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The Arsenic Century

 Ian Burney finds arsenic everywhere in Victorian Britain 

Published: April 23, 2010 at 8:11 am
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Reviewed by: Ian Burney
Author: James Whorton
Publisher: Oxford University Press
Price (RRP): £16.99


With The Arsenic Century: How Victorian Britain was Poisoned at Home, Work and Play, the eminent American historian James Whorton presents a well-paced and engaging overview of the remarkably ubiquitous place of arsenic in Victorian Britain. This was, he declares, arsenic’s “golden age”, and Britain was at its centre. He develops this claim with a popular readership in mind. His tone is wry and inviting, and he establishes a narrative voice that speaks directly to his readers, urging them to follow him along the many alarming twists and turns of his story.

The Arsenic Century is essentially divided into two sections: criminal poisoning and arsenic’s broader environmental impact. Whorton’s lively account of criminal poisoning makes it clear why this particular crime so fascinated and terrified Victorian society. Anonymous and coldly calculating, poisoners seemed to be drawing on modern social and scientific advances to inflict a new and insidious form of violence. To counter this threat, contemporaries looked to an emergent field of forensic expertise – toxicology. By the recourse to new chemical tests this new poison detective sought to make poisoned bodies tell their tales from beyond the grave.

For all the intrinsic fascination with arsenic as an agent of homicide, Whorton rightly points out that by far the greater number of arsenic fatalities were accidental, the result of the astonishingly wide uses of arsenic in the Victorian domestic, industrial, agricultural and pharmaceutical landscape. In the second section of the book, accordingly, Whorton leads his reader through a sorrowful catalogue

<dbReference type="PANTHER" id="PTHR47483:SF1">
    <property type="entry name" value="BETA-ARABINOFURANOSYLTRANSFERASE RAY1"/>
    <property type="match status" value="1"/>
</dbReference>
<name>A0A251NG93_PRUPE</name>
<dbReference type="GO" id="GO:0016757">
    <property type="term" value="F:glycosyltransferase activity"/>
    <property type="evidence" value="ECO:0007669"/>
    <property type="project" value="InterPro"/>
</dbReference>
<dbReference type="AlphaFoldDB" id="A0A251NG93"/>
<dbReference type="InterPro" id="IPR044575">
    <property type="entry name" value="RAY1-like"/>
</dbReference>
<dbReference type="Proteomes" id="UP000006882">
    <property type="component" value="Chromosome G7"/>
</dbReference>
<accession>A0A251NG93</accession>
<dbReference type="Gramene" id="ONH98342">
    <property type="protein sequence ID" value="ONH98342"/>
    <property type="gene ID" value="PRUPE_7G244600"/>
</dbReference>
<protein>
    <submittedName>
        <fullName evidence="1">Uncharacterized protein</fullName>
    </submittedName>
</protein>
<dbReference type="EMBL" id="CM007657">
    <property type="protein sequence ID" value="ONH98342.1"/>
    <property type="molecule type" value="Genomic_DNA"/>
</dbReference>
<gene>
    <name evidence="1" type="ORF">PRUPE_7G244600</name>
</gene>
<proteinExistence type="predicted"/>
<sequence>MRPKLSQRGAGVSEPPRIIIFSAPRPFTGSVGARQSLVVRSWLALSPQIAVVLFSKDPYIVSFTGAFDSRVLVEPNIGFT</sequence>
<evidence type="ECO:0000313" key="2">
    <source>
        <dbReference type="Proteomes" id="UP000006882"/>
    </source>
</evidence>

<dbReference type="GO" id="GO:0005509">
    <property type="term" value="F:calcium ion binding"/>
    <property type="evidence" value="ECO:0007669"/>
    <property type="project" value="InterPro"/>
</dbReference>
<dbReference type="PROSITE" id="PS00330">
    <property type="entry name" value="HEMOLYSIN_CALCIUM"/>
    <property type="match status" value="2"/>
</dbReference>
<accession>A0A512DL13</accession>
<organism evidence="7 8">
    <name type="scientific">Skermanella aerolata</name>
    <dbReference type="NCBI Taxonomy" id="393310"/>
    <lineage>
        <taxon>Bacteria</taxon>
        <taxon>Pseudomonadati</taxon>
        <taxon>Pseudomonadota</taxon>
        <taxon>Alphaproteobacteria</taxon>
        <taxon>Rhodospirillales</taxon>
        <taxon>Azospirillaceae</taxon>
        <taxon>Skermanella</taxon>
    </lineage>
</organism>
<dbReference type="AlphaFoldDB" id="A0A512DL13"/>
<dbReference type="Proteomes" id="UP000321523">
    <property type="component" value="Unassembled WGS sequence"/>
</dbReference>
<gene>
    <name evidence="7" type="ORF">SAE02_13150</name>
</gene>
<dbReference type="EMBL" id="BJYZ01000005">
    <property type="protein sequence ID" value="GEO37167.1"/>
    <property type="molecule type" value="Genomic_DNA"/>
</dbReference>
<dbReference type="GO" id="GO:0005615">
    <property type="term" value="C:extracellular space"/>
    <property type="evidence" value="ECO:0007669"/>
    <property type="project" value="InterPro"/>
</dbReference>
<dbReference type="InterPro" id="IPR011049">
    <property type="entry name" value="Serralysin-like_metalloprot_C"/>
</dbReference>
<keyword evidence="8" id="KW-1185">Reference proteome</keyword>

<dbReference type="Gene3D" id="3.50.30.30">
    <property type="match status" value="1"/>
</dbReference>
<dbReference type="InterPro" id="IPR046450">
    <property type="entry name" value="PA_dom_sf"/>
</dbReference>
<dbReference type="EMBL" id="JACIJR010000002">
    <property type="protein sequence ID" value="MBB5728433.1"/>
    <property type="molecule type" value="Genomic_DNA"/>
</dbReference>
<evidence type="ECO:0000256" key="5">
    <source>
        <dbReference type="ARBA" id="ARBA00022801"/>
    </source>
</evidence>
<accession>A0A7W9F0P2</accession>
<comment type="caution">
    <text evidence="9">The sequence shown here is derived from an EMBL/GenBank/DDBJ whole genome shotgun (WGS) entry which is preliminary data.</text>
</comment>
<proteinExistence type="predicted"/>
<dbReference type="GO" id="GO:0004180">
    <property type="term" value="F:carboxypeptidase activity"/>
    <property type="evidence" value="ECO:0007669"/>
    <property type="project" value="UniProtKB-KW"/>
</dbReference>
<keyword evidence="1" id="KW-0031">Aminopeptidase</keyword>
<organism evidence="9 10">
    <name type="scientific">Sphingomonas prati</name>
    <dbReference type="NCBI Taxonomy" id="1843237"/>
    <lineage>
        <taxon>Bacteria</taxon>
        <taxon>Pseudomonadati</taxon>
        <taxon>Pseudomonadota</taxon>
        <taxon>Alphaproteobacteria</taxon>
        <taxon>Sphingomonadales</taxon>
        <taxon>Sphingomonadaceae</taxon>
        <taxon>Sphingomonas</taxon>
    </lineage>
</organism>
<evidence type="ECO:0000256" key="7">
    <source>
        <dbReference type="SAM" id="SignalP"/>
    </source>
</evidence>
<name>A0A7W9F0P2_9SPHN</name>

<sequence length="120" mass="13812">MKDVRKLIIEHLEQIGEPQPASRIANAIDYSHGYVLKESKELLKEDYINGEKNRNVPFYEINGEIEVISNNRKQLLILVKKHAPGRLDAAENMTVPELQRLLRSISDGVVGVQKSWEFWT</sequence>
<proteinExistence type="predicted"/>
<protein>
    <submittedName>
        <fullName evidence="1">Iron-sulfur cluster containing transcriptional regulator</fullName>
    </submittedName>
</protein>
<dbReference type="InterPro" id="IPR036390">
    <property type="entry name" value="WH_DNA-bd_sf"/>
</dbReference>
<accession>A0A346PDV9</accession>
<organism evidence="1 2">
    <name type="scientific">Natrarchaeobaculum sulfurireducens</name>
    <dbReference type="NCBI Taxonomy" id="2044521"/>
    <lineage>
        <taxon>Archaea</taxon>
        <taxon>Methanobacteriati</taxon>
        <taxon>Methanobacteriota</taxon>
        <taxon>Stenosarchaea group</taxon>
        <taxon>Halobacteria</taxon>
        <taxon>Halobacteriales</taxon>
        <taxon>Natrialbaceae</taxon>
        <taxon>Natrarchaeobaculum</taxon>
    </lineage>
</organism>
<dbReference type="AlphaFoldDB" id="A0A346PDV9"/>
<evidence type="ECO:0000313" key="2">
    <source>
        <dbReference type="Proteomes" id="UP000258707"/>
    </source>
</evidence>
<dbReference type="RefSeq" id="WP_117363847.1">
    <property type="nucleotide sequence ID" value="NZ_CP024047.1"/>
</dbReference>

of everyday assaults on the health of Britons resulting from the adulteration of food and drink, and the use of arsenic in seemingly harmless products from cosmetics to candles to paint. It was this aspect of the Victorian experience of arsenic, Whorton concludes, that provides its most important historical lesson – as the first modern example of a state and society confronting the risks of exposure to a comprehensively poisoned environment. 

This is a model for intellectually sound popular history. For anyone who cares to read beneath the surface of the accessible storyline, there is evidence of a mature historian who is drawing on aspects of his own academic scholarship and repackaging existing relevant scholarship. As far as a contribution to scholarship in its own right, Whorton’s work has its moments, especially in the chapters devoted to environmental hazard. By comparison, the discussion of criminal poisoning and its toxicological detection is far more derivative in nature, and draws heavily on recently published work – not least my own Poison, Detection and the Victorian Imagination (2006). But as a comprehensive introduction to arsenic’s broad assault on Victorians at home, work and play, Arsenic Century has much to recommend. 


Ian Burney is senior lecturer at the University of Manchester's Centre for the History of Science, Technology and Medicine


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